lifting your hands from the table.  You should keep those open roulade layers facing up.

Pinch the end delicately.  The end result should look like a giant snail shell or a very large

cinnamon bun.

Lightly sprinkle Sumac on top of the braided loaf.

Carefully pick up the braid and place in the prepared springform.  Keep it flat on the parchment.  The

 bottom of the braid should set nicely.  Cover.

Let rise until the braid hits three quarters the way up the springform.  In my kitchen conditions it

proofed for a little over 30 mins.

 

Bake at 210c (410F) for 5-10 mins., lower oven to 180c (355F) and bake for another 20-30 mins.

Their should be a decent amount of oven spring.  The bread should rise above the springform edge.

When the bread is out of the oven lightly brush evoo on top and sides.  Let cool on a rack.

xaipete's picture
xaipete

My main motivation in making Pain de Beaucaire was that it could be completed in one day! I refreshed my starter early yesterday morning and made the levain for this bread from the discard. The bread took me only twelve hours to complete.


I broke off a piece of the finished loaf last night so I could taste it warm and was surprised by the prominent burst of sour on my upper palate.


This morning I had a closer inspection of these cooled, rough looking, free-form loaves. They have a someone soft texture and a medium crumb, and I liked the look of the vein of bran running through their middles! I toasted a piece for breakfast and was struck by how similar it tasted and looked to ciabatta--no surprise here really; this area of France is very close to Italy.


I think this bread is best served warm with a regional dish from southeastern France, e.g., coq au vin or a fish stew. I would make it again.


pain de beaucaire


pain de beaucaire



Named after Beaucaire, a region in Southeastern France, the Pain de Beaucaire is one of the first breads to be made "free-form" or not formally shaped. The bread is produced by placing two layers of dough on top of each other and then cutting with Râcle a Beaucaire, strips of dough that are baked side by side, giving this bread the unique appearance. Pain de Beaucaire was very popular until people started to prefer the lighter and crunchier baguette. However, this authentic regional bread is currently enjoying a resurgence as a new generation discovers its many appealing characteristics (Suas, p. 220).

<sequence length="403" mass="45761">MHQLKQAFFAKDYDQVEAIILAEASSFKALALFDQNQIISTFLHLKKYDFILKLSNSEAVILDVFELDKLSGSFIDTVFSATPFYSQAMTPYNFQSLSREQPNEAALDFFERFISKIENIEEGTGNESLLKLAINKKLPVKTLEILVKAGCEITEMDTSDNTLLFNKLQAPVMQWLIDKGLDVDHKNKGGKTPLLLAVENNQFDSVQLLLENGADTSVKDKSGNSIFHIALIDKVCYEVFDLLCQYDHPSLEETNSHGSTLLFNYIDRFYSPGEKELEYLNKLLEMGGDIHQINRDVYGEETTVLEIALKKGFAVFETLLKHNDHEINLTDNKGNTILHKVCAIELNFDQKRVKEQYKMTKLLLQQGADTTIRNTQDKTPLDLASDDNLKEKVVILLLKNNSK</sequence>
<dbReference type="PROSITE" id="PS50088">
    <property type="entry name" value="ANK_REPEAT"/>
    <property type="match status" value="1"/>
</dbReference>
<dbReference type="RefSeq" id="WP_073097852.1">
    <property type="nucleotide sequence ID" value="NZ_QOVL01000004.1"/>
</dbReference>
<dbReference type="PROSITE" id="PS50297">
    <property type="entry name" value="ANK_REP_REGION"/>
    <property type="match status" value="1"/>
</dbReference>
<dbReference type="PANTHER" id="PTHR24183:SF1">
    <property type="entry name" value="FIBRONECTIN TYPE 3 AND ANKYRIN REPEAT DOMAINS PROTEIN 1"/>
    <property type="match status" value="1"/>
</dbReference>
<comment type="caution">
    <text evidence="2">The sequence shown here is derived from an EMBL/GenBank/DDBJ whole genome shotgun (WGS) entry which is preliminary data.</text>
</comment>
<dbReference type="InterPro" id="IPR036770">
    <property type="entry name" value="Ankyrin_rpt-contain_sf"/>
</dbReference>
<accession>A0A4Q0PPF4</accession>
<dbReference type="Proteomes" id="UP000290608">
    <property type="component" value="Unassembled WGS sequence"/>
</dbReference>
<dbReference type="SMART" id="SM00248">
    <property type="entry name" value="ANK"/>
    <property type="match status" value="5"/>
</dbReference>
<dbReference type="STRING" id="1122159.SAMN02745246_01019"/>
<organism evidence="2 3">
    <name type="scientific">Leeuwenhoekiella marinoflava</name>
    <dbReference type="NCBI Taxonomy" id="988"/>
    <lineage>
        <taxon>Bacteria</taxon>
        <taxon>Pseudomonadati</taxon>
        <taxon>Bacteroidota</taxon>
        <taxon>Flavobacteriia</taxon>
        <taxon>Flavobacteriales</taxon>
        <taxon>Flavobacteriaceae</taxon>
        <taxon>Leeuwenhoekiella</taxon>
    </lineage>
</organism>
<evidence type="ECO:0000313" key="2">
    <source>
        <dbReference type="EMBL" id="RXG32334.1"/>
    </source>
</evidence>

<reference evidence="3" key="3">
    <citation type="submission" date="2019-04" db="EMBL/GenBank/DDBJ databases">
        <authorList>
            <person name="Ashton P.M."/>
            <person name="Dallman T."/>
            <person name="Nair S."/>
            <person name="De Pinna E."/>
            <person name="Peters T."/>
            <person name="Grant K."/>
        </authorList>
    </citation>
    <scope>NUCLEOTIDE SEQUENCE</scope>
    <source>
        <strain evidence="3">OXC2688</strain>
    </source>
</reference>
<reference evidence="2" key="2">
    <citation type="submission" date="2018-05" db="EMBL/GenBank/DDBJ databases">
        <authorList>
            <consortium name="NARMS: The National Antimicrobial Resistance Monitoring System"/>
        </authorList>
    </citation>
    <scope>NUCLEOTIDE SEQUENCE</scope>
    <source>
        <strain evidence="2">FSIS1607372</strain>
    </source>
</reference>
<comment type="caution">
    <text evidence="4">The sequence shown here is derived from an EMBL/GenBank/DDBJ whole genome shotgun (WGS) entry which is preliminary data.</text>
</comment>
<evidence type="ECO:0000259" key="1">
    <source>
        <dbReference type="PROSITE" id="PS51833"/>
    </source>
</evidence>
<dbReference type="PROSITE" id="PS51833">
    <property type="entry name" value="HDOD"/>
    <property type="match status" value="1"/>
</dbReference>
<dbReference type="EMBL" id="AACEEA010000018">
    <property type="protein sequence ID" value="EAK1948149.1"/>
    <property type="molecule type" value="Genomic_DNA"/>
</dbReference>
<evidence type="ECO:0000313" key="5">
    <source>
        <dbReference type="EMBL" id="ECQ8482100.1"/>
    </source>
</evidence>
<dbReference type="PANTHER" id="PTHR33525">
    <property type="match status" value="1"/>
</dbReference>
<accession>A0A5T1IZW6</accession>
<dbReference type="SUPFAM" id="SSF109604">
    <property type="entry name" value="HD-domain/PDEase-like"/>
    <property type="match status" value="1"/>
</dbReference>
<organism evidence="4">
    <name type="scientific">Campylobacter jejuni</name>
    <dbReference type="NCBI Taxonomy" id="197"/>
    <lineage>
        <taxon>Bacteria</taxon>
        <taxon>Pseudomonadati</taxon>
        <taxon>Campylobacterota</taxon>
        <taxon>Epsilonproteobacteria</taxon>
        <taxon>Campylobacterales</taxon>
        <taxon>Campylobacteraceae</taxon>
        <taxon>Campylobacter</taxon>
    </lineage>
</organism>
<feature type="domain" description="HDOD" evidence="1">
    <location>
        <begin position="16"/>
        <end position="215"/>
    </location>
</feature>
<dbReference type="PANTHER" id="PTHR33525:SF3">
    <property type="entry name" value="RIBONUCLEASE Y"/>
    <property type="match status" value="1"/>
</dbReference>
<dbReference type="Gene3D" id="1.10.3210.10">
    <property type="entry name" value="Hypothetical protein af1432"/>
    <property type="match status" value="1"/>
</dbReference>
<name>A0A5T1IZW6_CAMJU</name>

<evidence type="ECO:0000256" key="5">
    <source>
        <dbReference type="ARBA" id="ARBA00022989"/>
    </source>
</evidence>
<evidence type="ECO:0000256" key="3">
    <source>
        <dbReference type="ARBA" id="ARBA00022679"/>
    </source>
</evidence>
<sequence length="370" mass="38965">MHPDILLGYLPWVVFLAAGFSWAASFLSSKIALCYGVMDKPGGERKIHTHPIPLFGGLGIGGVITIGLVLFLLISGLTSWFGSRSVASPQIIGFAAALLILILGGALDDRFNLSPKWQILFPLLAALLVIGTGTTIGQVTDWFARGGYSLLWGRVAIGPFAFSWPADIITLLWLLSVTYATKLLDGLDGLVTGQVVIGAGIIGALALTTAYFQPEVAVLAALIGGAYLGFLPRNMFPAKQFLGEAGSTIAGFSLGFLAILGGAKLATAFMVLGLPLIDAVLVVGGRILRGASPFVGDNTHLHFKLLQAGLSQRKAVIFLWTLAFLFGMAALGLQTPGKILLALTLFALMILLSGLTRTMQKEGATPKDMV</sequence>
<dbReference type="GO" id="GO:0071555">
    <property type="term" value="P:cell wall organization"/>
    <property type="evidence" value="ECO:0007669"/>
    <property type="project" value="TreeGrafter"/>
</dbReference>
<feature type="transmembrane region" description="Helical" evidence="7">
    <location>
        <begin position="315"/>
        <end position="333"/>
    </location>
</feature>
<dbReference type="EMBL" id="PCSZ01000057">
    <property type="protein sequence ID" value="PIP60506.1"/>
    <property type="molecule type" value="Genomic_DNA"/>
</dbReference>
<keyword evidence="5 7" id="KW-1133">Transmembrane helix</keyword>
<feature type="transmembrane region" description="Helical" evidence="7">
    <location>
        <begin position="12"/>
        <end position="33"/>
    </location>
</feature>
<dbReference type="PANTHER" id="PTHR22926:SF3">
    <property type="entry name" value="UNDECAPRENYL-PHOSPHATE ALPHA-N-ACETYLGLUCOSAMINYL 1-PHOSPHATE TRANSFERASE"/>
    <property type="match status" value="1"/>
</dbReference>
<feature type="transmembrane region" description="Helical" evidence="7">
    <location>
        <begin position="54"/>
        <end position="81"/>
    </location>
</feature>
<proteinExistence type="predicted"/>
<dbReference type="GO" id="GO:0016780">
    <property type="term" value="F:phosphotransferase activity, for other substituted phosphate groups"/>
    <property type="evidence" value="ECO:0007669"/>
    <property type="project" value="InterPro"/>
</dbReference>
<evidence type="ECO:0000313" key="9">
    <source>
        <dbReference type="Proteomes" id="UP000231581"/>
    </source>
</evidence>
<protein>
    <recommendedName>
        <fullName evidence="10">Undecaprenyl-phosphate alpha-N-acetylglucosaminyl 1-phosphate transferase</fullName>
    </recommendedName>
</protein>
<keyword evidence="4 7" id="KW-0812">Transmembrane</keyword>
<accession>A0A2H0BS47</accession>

I think a râcle a beaucaire is a type of pastry scraper.


Levain:


2 3/8 oz. bread flour


1/8 oz. rye flour


2 1/2 oz. water


1 1/2 oz. stiff starter (50% hydration)


Mix all the ingredients until well incorporated (DDT of 70º). Allow to ferment 8 hours at room temperature (65º - 70º).


 


Final Dough Formula:


1 lb. 1/8 oz. bread flour


9 oz. water


1/8 tsp. instant yeast


1/8 oz. salt


6 1/2 oz. levain (all of the levain)


wheat bran


My method:


Mix water and levain with paddle attachment to soften up levain (about 1 minute). Mix remaining ingredients, except wheat bran, with paddle (1 minute), turn off mixer and let sit (5 minutes). Resume mixing with dough hook at speed 2 until dough has a medium consistency--window pane starts to form but breaks upon stretching (about 4-5 minutes). Put into an oiled, lidded container and bulk ferment at 75º for 1 1/2 hours. Shape into a ball and let rest 20 minutes. Make a paste of 1 tablespoon flour and 5 tablespoons of water. Pat ball out into a rectangular shape about 1 inch thick. Cut rectangle in half both length- and cross-wise. Apply paste to rectangle and sprinkle with bran. Place one length-wise strip on top of the other, bran sides facing inward. Move loaves keeping bran seams horizontal to a couche and let proof 2 hours. Preheat oven with stone to 450º, remove loaves from couche and place on pan-sprayed parchment paper with bran seams vertical (seams will hold because they have been pasted together)--in other words, you bake the loafs sideways. Bake on stone for about 25 minutes.


-Pamela